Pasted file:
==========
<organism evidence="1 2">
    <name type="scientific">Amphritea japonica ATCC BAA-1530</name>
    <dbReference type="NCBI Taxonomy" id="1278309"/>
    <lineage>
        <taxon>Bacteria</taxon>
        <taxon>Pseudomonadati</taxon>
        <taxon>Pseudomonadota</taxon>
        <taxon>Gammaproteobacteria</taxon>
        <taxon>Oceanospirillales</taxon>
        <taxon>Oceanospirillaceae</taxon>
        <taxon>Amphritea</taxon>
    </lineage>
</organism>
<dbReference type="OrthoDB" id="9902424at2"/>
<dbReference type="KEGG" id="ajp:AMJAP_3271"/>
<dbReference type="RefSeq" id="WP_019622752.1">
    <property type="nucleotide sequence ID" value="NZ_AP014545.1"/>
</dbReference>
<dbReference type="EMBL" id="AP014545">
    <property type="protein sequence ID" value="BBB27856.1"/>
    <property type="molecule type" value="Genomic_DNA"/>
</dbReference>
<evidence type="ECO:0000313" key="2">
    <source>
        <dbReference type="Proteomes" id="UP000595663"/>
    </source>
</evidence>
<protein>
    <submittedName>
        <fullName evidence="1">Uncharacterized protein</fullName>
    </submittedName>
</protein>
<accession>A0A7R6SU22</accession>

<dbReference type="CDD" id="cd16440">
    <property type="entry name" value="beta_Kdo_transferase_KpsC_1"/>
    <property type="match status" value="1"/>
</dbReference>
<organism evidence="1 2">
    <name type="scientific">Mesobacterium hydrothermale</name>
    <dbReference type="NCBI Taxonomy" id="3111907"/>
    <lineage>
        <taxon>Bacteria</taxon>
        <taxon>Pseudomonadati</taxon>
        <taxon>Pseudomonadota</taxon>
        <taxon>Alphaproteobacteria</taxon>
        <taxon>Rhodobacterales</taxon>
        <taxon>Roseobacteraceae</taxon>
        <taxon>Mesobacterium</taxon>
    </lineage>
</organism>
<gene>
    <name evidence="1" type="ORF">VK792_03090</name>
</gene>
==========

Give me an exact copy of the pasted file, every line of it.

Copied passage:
<organism evidence="1 2">
    <name type="scientific">Amphritea japonica ATCC BAA-1530</name>
    <dbReference type="NCBI Taxonomy" id="1278309"/>
    <lineage>
        <taxon>Bacteria</taxon>
        <taxon>Pseudomonadati</taxon>
        <taxon>Pseudomonadota</taxon>
        <taxon>Gammaproteobacteria</taxon>
        <taxon>Oceanospirillales</taxon>
        <taxon>Oceanospirillaceae</taxon>
        <taxon>Amphritea</taxon>
    </lineage>
</organism>
<dbReference type="OrthoDB" id="9902424at2"/>
<dbReference type="KEGG" id="ajp:AMJAP_3271"/>
<dbReference type="RefSeq" id="WP_019622752.1">
    <property type="nucleotide sequence ID" value="NZ_AP014545.1"/>
</dbReference>
<dbReference type="EMBL" id="AP014545">
    <property type="protein sequence ID" value="BBB27856.1"/>
    <property type="molecule type" value="Genomic_DNA"/>
</dbReference>
<evidence type="ECO:0000313" key="2">
    <source>
        <dbReference type="Proteomes" id="UP000595663"/>
    </source>
</evidence>
<protein>
    <submittedName>
        <fullName evidence="1">Uncharacterized protein</fullName>
    </submittedName>
</protein>
<accession>A0A7R6SU22</accession>

<dbReference type="CDD" id="cd16440">
    <property type="entry name" value="beta_Kdo_transferase_KpsC_1"/>
    <property type="match status" value="1"/>
</dbReference>
<organism evidence="1 2">
    <name type="scientific">Mesobacterium hydrothermale</name>
    <dbReference type="NCBI Taxonomy" id="3111907"/>
    <lineage>
        <taxon>Bacteria</taxon>
        <taxon>Pseudomonadati</taxon>
        <taxon>Pseudomonadota</taxon>
        <taxon>Alphaproteobacteria</taxon>
        <taxon>Rhodobacterales</taxon>
        <taxon>Roseobacteraceae</taxon>
        <taxon>Mesobacterium</taxon>
    </lineage>
</organism>
<gene>
    <name evidence="1" type="ORF">VK792_03090</name>
</gene>